Writing about the wines of Bordeaux, I feel perennially obliged, before airing opinions, to quote Plato's Socrates, who said, 'If I know one thing, it is that I know nothing.'
My experience with the greats of the region is more or less reflective of my interest in them. Not that I'd ever turn down a glass of Petrus or what-have-you. But with such a teeming diversity of fascinating wines from less commercialised regions all much more readily available for study, it rarely seems with the effort involved to approach Bordeaux. There's a velvet rope of pure hassle and expense around the good stuff: purchasing it is out of the question, and most tastings that present it - especially the public tastings - are insufferably stuffy and boorish affairs, quite far removed from the "dudes hanging out with bottles" template of the most enjoyable tastings.
It's a happy coincidence that the wines of Bordeaux I find most interesting from an aesthetic standpoint - white Bordeaux and Sauternes - are in general slightly more approachable. Good examples of both wines present unique, opulent flavor profiles found nowhere else in wine, but with the exceptions of Château d'Yquem and Haut-Brion, neither wine category receives anywhere near the attention of the region's reds. One encounters the opposite problem: rarely finding the wines, let alone several at once to facilitate comparison. So when I learned my friend the prolific food writer Sophie Brissaud was to lead a tasting of Sauternes at Spring Boutique last winter, I found myself, for once, genuinely exciting about a Bordeaux tasting.
Brissaud, who I first encountered via her excellent blog, has authored sixteen books on various culinary topics, and produced several others in collaborations with notable chefs. She fell in love with Sauternes, I'm told, during research for her book "Grands Crus Classés: The Great Wines of Bordeaux with Recipes from Top Chefs of the World."
The production of Sauternes, from varying proportions of Sauvignon, Semillon, and Muscadelle grapes, famously involves botrytis, or 'noble rot,' the fungus which raisinates grapes on the vine, causing their sugars to concentrate and promoting development of the wine's distinctive flavours. But the process entails relatively low yields (25HL per hectare on average, with some celebrated estates yielding half that figure), and popularity of sweet wines has declined significantly over the course of the last century, with most drinkers - even here in France, a fact that continually surprises me - considering the whole category a kind of grannyish horror.
Brissaud has taken up promotion of Sauternes as a pet cause. None of the estates we tasted were paying her in any way, as far as I know. She just genuinely enjoys allowing people the opportunity to discover that there's great profundity to be found in Sauternes' sweetness, and that it's not necessarily frightfully sweet to begin with.
Château Lamothe-Guignard's 2004 struck me as notably mushroomy on the nose, which made for a pleasantly necrotic contrast to the palate's masculine, lightly tannic nectarine sweetness. The wine is produced from 90% Semillon, with 5% each of Moscadelle and Sauvignon; average vine age is 34 years.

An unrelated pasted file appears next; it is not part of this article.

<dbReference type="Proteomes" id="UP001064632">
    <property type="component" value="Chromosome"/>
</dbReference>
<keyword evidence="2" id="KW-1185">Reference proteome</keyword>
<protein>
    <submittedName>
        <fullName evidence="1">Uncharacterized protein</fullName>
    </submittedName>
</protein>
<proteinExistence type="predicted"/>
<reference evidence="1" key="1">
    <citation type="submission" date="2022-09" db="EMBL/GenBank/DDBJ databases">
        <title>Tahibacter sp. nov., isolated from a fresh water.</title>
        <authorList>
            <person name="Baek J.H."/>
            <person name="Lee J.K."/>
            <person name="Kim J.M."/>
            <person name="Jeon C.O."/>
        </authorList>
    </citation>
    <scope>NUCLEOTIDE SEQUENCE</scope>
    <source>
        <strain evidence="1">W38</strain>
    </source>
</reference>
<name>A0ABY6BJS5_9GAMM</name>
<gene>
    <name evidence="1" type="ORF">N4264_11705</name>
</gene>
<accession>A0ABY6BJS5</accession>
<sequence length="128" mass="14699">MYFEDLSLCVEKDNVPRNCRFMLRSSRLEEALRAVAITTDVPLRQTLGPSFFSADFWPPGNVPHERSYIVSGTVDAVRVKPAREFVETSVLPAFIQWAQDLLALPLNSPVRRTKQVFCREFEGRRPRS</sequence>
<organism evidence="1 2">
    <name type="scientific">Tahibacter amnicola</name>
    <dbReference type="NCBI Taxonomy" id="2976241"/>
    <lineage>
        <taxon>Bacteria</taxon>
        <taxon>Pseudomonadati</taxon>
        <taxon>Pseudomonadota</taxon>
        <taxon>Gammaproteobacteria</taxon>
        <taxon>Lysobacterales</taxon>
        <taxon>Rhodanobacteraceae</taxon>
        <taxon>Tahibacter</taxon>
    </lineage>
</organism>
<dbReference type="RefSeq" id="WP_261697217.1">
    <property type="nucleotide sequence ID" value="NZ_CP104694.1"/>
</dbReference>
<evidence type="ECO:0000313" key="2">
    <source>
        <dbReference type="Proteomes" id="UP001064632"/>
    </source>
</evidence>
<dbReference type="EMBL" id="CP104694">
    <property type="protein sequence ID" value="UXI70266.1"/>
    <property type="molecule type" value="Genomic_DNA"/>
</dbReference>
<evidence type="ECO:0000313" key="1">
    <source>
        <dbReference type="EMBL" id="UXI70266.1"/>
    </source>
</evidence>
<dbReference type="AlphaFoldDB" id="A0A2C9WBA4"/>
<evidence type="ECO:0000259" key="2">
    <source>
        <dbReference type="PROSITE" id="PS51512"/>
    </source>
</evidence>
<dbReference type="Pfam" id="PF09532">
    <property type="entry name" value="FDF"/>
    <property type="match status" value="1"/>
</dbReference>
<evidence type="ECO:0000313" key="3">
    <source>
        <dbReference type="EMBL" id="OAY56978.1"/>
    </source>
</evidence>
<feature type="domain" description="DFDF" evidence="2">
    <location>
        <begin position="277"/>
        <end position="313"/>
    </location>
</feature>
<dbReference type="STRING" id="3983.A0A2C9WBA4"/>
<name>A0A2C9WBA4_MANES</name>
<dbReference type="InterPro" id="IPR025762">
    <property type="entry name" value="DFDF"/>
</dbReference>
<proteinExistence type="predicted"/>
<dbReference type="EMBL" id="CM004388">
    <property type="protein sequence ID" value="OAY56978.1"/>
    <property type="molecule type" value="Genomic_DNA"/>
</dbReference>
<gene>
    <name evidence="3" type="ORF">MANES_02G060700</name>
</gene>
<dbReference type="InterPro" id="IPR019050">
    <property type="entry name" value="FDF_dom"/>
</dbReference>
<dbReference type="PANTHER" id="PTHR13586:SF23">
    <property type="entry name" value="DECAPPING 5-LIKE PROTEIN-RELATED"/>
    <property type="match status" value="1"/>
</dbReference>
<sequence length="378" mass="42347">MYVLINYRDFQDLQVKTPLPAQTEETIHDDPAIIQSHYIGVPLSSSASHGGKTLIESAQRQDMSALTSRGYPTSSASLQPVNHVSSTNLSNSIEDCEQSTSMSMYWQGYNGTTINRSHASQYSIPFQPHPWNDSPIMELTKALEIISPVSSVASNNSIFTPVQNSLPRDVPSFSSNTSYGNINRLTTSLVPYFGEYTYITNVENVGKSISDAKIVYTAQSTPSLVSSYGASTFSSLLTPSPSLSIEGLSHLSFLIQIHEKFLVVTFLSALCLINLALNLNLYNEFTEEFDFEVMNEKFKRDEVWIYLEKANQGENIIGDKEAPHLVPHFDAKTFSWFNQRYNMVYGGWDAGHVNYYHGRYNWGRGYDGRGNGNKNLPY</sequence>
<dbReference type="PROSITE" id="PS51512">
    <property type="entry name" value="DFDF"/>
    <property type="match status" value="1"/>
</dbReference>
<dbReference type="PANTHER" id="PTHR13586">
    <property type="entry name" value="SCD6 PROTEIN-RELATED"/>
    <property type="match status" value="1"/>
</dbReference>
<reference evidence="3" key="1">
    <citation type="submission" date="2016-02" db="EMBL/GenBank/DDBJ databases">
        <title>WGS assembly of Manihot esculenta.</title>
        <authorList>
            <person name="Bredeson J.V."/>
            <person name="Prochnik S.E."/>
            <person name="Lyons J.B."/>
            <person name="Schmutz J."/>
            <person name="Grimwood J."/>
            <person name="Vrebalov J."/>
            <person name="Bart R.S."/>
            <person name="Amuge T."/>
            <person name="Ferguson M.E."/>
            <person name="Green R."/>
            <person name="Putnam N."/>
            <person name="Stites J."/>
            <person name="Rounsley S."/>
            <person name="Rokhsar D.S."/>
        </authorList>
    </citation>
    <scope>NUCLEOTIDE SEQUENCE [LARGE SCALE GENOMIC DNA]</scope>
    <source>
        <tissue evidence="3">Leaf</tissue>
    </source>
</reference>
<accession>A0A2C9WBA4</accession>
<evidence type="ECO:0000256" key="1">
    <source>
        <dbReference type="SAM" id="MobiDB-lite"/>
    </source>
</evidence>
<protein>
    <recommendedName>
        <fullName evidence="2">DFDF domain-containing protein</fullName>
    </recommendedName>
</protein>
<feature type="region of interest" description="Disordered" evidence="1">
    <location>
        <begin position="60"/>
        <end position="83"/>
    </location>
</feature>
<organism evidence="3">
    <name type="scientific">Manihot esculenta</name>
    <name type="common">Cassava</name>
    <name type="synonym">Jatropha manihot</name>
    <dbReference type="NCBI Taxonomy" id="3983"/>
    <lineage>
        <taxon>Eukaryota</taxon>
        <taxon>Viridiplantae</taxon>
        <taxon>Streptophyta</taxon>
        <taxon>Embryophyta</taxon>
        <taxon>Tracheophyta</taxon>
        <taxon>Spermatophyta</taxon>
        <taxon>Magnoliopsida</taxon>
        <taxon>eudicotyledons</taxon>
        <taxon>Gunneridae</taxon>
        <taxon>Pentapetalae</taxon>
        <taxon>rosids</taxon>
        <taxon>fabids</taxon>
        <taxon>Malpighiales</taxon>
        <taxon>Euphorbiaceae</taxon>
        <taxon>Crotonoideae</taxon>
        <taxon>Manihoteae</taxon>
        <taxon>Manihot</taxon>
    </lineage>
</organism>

My favorite wine of the tasting was perhaps more classic: Château Doisy-Daëne's 2004, which stood out for the amplification of its aromas, and for showing more secondary flavours than the others we tasted.
Acid was seamlessly integrated, supporting a lovely peach-cream / antique shop accord, rounded off with a light grassiness. Doisy-Daëne's Sauternes is notable for containing no Muscadelle - it's 89% Sauvignon, the rest Semillon. The 16ha estate has for the past 80 years been part of the Dubordieu portfolio, presently run by Denis Dubordieu and his sons. The estate also makes a very nice dry Bordeaux Blanc from Sauvignon that I've tasted on other occasions.
Given the theme of this blog, I was very interested to taste Château Guiraud's 2002, as they're one of just two estates in Sauternes practicing biodynamic viticulture. But for whatever reason this bottle wasn't showing; aromas were mute, and while the palate was impressivly persistent, it displayed little more complexity than the standard apricotty opulence.
Brissaud provided very helpful technical notes to accompany each wine, replete with varying accompaniments for each. These latter suggestions, I must admit, I found a little much: 'long roasted meats' or 'iodised shellfish,' for one; 'Thai cuisine,' for another. Such absurdly precise advice become comprehensible only in consideration of Brissaud's chief aim, which is to restore Sauternes' place at the dinner table, during dinner itself. In this respect - and this applies very widely - the pairing suggestions function semantically somewhat like the verbose descriptive signage at a Whole Foods supermarket. It's there to lend vocabulary to a potential consumer for use in convincing him or herself to purchase.
I can't argue with the success of the technique (one sees a variation of it here in France, in the punning labels Monoprix puts on its house brand items). But I'd submit that overly detailed pairing suggestions have the unintended, deleterious effect of causing consumers to fuss endlessly about precisely which breed of duck or which regional Chinese cuisine to pair with their wine, time that would be better spent drinking and conversing. If food writers can teach the public simply not to pair Sauternes with ice cream, but rather with foie gras or shellfish or Asian food, they will have already succeeded admirably.
52, rue de l'Arbre Sec
Tel: 01 58 62 44 30
Bordeaux, town of puns
Notes on Graves from Château Méric
Valerie Guérin of Domaine Les Milles Vignes at Spring Boutique
Blandine Chauchat of Mas Foulaquier at Spring Boutique
A terrific profile of Château Doisy-Daëne @ TheWineDoctor
A profile of Château Lamothe-Guignard @ TheWineDoctor
A good lengthy article on Sauternes production @ DiWineTaste